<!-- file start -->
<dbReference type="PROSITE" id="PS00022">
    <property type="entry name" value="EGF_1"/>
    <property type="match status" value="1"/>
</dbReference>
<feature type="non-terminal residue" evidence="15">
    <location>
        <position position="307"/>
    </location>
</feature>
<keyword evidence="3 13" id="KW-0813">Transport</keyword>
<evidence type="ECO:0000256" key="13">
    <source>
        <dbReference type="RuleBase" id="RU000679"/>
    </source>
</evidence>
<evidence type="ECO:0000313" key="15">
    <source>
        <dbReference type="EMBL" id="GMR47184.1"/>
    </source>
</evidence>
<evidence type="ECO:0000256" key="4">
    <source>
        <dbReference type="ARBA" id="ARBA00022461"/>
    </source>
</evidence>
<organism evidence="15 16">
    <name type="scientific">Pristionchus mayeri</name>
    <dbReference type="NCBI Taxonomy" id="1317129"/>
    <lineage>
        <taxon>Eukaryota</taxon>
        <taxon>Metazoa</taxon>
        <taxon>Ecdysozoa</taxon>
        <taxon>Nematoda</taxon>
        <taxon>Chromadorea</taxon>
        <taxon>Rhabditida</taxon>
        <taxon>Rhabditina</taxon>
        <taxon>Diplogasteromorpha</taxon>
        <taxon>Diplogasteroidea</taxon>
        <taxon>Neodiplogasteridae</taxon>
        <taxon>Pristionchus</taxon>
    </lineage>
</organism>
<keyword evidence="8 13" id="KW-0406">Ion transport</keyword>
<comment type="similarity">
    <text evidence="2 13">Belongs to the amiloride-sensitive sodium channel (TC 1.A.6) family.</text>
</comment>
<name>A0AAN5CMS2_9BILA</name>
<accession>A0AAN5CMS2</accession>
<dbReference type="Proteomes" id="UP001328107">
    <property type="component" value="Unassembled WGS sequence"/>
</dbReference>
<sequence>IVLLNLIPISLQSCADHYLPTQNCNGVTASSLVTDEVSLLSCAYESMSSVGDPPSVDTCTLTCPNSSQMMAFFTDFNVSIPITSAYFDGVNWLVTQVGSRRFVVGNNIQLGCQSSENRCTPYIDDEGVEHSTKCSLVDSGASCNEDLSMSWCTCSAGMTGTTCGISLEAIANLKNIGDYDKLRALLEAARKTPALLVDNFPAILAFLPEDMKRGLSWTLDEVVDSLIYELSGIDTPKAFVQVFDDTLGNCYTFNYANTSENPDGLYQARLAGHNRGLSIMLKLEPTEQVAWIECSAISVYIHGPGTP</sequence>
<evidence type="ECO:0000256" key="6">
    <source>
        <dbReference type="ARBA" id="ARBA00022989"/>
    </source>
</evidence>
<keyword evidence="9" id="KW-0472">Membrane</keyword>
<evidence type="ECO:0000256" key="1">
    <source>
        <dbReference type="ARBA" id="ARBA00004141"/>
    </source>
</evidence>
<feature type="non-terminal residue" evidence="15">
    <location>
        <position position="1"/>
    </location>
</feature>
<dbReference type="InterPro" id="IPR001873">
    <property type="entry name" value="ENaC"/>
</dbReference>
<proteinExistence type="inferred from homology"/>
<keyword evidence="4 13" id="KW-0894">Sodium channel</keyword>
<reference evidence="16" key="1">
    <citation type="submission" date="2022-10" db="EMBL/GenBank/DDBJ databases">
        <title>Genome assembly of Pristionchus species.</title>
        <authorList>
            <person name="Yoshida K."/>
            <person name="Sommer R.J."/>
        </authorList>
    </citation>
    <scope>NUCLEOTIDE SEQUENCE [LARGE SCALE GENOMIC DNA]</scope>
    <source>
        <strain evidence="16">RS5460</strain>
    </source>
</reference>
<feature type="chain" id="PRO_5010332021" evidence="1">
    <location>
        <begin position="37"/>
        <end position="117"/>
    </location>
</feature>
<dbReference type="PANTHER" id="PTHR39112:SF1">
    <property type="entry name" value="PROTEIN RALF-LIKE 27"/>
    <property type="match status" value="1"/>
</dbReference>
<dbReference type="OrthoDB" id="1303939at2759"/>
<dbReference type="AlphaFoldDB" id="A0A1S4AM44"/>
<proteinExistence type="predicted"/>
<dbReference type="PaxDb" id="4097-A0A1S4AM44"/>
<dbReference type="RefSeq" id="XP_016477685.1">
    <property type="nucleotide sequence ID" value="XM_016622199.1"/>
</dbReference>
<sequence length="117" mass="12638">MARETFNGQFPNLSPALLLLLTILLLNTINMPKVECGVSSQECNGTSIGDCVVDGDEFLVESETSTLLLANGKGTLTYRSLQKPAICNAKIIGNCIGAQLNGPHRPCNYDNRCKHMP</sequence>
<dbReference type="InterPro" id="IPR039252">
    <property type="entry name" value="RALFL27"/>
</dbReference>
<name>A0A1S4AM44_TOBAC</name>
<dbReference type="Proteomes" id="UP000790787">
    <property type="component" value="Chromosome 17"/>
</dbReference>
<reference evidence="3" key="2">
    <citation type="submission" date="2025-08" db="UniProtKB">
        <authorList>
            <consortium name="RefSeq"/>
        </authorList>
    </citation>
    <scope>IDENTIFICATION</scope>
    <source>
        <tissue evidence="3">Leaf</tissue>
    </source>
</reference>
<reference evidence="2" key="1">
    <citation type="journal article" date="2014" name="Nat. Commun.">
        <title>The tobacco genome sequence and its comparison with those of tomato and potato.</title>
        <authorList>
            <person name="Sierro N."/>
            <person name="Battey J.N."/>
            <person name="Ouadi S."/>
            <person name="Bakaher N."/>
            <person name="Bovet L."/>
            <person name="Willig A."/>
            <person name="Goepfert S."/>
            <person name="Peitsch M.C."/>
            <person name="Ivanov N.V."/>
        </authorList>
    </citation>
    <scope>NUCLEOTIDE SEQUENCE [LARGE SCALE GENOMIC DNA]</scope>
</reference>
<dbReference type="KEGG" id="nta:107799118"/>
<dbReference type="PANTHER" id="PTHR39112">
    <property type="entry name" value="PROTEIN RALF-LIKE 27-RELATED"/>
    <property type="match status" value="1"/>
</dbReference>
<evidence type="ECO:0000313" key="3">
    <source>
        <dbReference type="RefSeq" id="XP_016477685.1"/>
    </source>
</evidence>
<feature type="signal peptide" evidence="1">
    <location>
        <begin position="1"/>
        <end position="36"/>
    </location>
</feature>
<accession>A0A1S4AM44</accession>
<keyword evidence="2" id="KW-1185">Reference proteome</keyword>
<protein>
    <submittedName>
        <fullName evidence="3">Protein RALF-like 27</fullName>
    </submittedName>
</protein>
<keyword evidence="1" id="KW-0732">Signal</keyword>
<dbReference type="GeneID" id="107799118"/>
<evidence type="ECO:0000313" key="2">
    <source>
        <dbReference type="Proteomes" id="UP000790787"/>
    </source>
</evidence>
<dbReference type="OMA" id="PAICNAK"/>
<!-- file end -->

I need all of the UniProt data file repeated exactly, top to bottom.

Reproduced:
<dbReference type="PROSITE" id="PS00022">
    <property type="entry name" value="EGF_1"/>
    <property type="match status" value="1"/>
</dbReference>
<feature type="non-terminal residue" evidence="15">
    <location>
        <position position="307"/>
    </location>
</feature>
<keyword evidence="3 13" id="KW-0813">Transport</keyword>
<evidence type="ECO:0000256" key="13">
    <source>
        <dbReference type="RuleBase" id="RU000679"/>
    </source>
</evidence>
<evidence type="ECO:0000313" key="15">
    <source>
        <dbReference type="EMBL" id="GMR47184.1"/>
    </source>
</evidence>
<evidence type="ECO:0000256" key="4">
    <source>
        <dbReference type="ARBA" id="ARBA00022461"/>
    </source>
</evidence>
<organism evidence="15 16">
    <name type="scientific">Pristionchus mayeri</name>
    <dbReference type="NCBI Taxonomy" id="1317129"/>
    <lineage>
        <taxon>Eukaryota</taxon>
        <taxon>Metazoa</taxon>
        <taxon>Ecdysozoa</taxon>
        <taxon>Nematoda</taxon>
        <taxon>Chromadorea</taxon>
        <taxon>Rhabditida</taxon>
        <taxon>Rhabditina</taxon>
        <taxon>Diplogasteromorpha</taxon>
        <taxon>Diplogasteroidea</taxon>
        <taxon>Neodiplogasteridae</taxon>
        <taxon>Pristionchus</taxon>
    </lineage>
</organism>
<keyword evidence="8 13" id="KW-0406">Ion transport</keyword>
<comment type="similarity">
    <text evidence="2 13">Belongs to the amiloride-sensitive sodium channel (TC 1.A.6) family.</text>
</comment>
<name>A0AAN5CMS2_9BILA</name>
<accession>A0AAN5CMS2</accession>
<dbReference type="Proteomes" id="UP001328107">
    <property type="component" value="Unassembled WGS sequence"/>
</dbReference>
<sequence>IVLLNLIPISLQSCADHYLPTQNCNGVTASSLVTDEVSLLSCAYESMSSVGDPPSVDTCTLTCPNSSQMMAFFTDFNVSIPITSAYFDGVNWLVTQVGSRRFVVGNNIQLGCQSSENRCTPYIDDEGVEHSTKCSLVDSGASCNEDLSMSWCTCSAGMTGTTCGISLEAIANLKNIGDYDKLRALLEAARKTPALLVDNFPAILAFLPEDMKRGLSWTLDEVVDSLIYELSGIDTPKAFVQVFDDTLGNCYTFNYANTSENPDGLYQARLAGHNRGLSIMLKLEPTEQVAWIECSAISVYIHGPGTP</sequence>
<evidence type="ECO:0000256" key="6">
    <source>
        <dbReference type="ARBA" id="ARBA00022989"/>
    </source>
</evidence>
<keyword evidence="9" id="KW-0472">Membrane</keyword>
<evidence type="ECO:0000256" key="1">
    <source>
        <dbReference type="ARBA" id="ARBA00004141"/>
    </source>
</evidence>
<feature type="non-terminal residue" evidence="15">
    <location>
        <position position="1"/>
    </location>
</feature>
<dbReference type="InterPro" id="IPR001873">
    <property type="entry name" value="ENaC"/>
</dbReference>
<proteinExistence type="inferred from homology"/>
<keyword evidence="4 13" id="KW-0894">Sodium channel</keyword>
<reference evidence="16" key="1">
    <citation type="submission" date="2022-10" db="EMBL/GenBank/DDBJ databases">
        <title>Genome assembly of Pristionchus species.</title>
        <authorList>
            <person name="Yoshida K."/>
            <person name="Sommer R.J."/>
        </authorList>
    </citation>
    <scope>NUCLEOTIDE SEQUENCE [LARGE SCALE GENOMIC DNA]</scope>
    <source>
        <strain evidence="16">RS5460</strain>
    </source>
</reference>
<feature type="chain" id="PRO_5010332021" evidence="1">
    <location>
        <begin position="37"/>
        <end position="117"/>
    </location>
</feature>
<dbReference type="PANTHER" id="PTHR39112:SF1">
    <property type="entry name" value="PROTEIN RALF-LIKE 27"/>
    <property type="match status" value="1"/>
</dbReference>
<dbReference type="OrthoDB" id="1303939at2759"/>
<dbReference type="AlphaFoldDB" id="A0A1S4AM44"/>
<proteinExistence type="predicted"/>
<dbReference type="PaxDb" id="4097-A0A1S4AM44"/>
<dbReference type="RefSeq" id="XP_016477685.1">
    <property type="nucleotide sequence ID" value="XM_016622199.1"/>
</dbReference>
<sequence length="117" mass="12638">MARETFNGQFPNLSPALLLLLTILLLNTINMPKVECGVSSQECNGTSIGDCVVDGDEFLVESETSTLLLANGKGTLTYRSLQKPAICNAKIIGNCIGAQLNGPHRPCNYDNRCKHMP</sequence>
<dbReference type="InterPro" id="IPR039252">
    <property type="entry name" value="RALFL27"/>
</dbReference>
<name>A0A1S4AM44_TOBAC</name>
<dbReference type="Proteomes" id="UP000790787">
    <property type="component" value="Chromosome 17"/>
</dbReference>
<reference evidence="3" key="2">
    <citation type="submission" date="2025-08" db="UniProtKB">
        <authorList>
            <consortium name="RefSeq"/>
        </authorList>
    </citation>
    <scope>IDENTIFICATION</scope>
    <source>
        <tissue evidence="3">Leaf</tissue>
    </source>
</reference>
<reference evidence="2" key="1">
    <citation type="journal article" date="2014" name="Nat. Commun.">
        <title>The tobacco genome sequence and its comparison with those of tomato and potato.</title>
        <authorList>
            <person name="Sierro N."/>
            <person name="Battey J.N."/>
            <person name="Ouadi S."/>
            <person name="Bakaher N."/>
            <person name="Bovet L."/>
            <person name="Willig A."/>
            <person name="Goepfert S."/>
            <person name="Peitsch M.C."/>
            <person name="Ivanov N.V."/>
        </authorList>
    </citation>
    <scope>NUCLEOTIDE SEQUENCE [LARGE SCALE GENOMIC DNA]</scope>
</reference>
<dbReference type="KEGG" id="nta:107799118"/>
<dbReference type="PANTHER" id="PTHR39112">
    <property type="entry name" value="PROTEIN RALF-LIKE 27-RELATED"/>
    <property type="match status" value="1"/>
</dbReference>
<evidence type="ECO:0000313" key="3">
    <source>
        <dbReference type="RefSeq" id="XP_016477685.1"/>
    </source>
</evidence>
<feature type="signal peptide" evidence="1">
    <location>
        <begin position="1"/>
        <end position="36"/>
    </location>
</feature>
<accession>A0A1S4AM44</accession>
<keyword evidence="2" id="KW-1185">Reference proteome</keyword>
<protein>
    <submittedName>
        <fullName evidence="3">Protein RALF-like 27</fullName>
    </submittedName>
</protein>
<keyword evidence="1" id="KW-0732">Signal</keyword>
<dbReference type="GeneID" id="107799118"/>
<evidence type="ECO:0000313" key="2">
    <source>
        <dbReference type="Proteomes" id="UP000790787"/>
    </source>
</evidence>
<dbReference type="OMA" id="PAICNAK"/>